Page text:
The sweeping fields of Pampore of India-occupied Kashmir was once covered with Saffron – thin, lush purple and bedraggled crop of flowers expected to be harvest this year.
In the past two decades, climate change has caused dry conditions leads to making the yield half of the spice that is considered as the most expensive in the world. Furthermore, it is expected that such conditions will threaten the cash crop that has brought prosperity to the country from the past 2,500 years.
Abdul Ahad Mir, the resident of Pampore said, “These fields used to be like goldmines”.
Saffron has long been the reason of earning a good fortune and Mir’s family has perfected the art of plucking tiny crimson threads from purple crocus flowers.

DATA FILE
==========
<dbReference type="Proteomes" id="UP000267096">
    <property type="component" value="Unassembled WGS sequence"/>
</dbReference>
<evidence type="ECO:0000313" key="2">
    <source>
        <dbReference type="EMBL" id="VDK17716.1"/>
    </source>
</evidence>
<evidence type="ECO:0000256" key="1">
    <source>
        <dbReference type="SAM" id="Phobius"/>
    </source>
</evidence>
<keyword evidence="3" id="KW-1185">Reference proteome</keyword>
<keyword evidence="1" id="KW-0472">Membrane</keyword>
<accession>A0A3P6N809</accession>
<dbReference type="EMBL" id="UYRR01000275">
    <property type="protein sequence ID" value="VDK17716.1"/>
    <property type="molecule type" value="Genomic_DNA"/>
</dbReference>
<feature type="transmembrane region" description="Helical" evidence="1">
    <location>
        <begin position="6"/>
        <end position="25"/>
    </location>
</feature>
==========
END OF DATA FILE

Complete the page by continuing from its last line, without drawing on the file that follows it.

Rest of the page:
“In my childhood we needed 80 men over a week to pick the flowers,” Mir continued.
He further added, “Today our family of six finish it in a day.”
Rainfall is unpredictable owing to global warming depleting the dry saffron fields of water. Furthermore, the continuous shrinkage of Himalayan glaciers are adversely affecting the yield by reducing the amount of water flowing to the foothills downstream.
The precious spice is produce only one kilogram from 160,000 flowers and sale at the rate of $ 1,350 in the local market.
Coronavirus pandemic has already destroyed the harvest season that arrives during late autumn and lasts for only two weeks. On the other hand, recent security locks in response to the long-running insurgency in the disputed territory has equally contributed to the damage.